Why does it matter? • If the samples are collected toward the end of a normal working day, the analyst may have to remain onsite to count the fibers. • If the samples are sent to an offsite laboratory, extra charges for analysis after normal working hours may be incurred. Deadlines for express delivery to an outoftown laboratory may be missed, resulting in further delay in the availability of results. • The longer it takes to receive results, whether it means clearing the area and vacating the site or failing and recleaning, reinspecting and resampling. the more it costs the abatement project participants. • A delay could impact the operations of the facility when work must be performed during specified hours and days. • A delay could also impact the schedule and cost of the renovation contractors who come in afterwards. 

Figure 1 shows the time required to collect a 3,000 L air sample. Depending on how high the pump flow rates can be set (without exceeding the 16 L/min maximum in NIOSH 7400) the downstream impacts of taking a 3,000 L sample can add up.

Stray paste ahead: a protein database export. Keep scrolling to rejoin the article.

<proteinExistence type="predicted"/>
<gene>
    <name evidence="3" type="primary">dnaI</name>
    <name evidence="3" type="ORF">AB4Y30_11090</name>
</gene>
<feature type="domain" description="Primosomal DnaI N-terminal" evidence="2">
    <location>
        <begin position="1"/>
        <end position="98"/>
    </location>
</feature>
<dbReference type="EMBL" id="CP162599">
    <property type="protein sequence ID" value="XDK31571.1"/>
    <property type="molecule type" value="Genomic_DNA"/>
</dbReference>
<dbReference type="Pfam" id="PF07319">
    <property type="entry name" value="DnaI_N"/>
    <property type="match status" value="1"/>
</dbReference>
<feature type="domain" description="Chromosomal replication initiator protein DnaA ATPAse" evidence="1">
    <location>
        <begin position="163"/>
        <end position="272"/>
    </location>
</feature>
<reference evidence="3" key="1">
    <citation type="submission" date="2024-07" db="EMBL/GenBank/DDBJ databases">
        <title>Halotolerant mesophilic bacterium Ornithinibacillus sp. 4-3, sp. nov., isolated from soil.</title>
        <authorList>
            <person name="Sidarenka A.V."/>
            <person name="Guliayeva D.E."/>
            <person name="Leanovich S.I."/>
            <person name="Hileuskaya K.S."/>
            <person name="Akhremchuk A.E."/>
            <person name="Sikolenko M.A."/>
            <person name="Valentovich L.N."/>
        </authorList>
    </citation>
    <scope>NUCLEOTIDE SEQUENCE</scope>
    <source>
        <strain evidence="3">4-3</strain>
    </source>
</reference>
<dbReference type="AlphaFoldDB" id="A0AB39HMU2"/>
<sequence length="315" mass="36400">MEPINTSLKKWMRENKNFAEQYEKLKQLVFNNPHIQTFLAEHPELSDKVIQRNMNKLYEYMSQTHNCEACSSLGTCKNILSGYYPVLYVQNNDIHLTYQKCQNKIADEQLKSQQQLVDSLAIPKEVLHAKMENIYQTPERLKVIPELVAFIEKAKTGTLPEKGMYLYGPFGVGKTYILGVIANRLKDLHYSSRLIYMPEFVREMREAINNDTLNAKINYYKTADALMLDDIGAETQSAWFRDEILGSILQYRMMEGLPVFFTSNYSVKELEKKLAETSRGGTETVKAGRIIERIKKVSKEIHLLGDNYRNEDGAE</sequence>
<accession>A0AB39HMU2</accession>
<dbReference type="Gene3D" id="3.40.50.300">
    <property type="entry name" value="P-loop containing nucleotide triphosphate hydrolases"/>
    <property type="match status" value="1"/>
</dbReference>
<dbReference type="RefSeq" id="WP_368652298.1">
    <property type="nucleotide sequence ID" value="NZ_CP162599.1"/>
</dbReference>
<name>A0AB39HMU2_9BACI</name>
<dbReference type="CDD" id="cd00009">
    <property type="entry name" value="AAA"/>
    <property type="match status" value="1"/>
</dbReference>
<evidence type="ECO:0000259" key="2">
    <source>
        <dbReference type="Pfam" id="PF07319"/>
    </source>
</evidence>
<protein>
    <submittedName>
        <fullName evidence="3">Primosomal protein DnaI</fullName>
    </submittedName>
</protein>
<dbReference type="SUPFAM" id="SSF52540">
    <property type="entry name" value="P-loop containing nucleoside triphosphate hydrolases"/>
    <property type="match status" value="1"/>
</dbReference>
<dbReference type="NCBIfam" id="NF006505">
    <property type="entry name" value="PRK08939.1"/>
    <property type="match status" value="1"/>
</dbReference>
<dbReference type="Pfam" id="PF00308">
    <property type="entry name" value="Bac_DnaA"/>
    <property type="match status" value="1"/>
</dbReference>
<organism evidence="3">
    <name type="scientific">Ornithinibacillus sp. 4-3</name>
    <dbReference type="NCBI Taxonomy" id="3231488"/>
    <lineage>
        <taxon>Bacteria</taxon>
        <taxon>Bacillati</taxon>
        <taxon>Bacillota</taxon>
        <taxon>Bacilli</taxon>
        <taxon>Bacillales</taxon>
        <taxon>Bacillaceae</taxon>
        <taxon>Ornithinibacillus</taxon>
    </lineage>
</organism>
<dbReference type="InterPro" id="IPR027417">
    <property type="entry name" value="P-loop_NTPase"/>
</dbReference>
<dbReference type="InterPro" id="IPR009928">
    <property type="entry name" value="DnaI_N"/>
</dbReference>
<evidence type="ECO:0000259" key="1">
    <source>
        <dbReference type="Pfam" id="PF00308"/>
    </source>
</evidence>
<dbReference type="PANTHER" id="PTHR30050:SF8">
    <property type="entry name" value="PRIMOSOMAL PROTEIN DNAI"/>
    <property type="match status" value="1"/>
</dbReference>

How much air volume DO you need? For the answer let’s look at what really happens inside the enclosure during clearance sampling. Figure 2 shows an enclosure with three sampling pumps, and a negative air machine and fan in the background. Figure 3 shows schematically what is happening to the air and fibers inside an enclosure where plaster has been removed from the ceiling and sealer (encapsulant to some) has been applied. During the socalled “settling period” fibers supposedly fall slowly to the floor as shown by the solid line. Actually they follow the air currents as shown by the dotted line and are scavenged by the negative air machine. The makeup air is assumed to be clean and not introducing fibers into the enclosure. (Click on "Makeup air" in Figure 3 for further discussion.)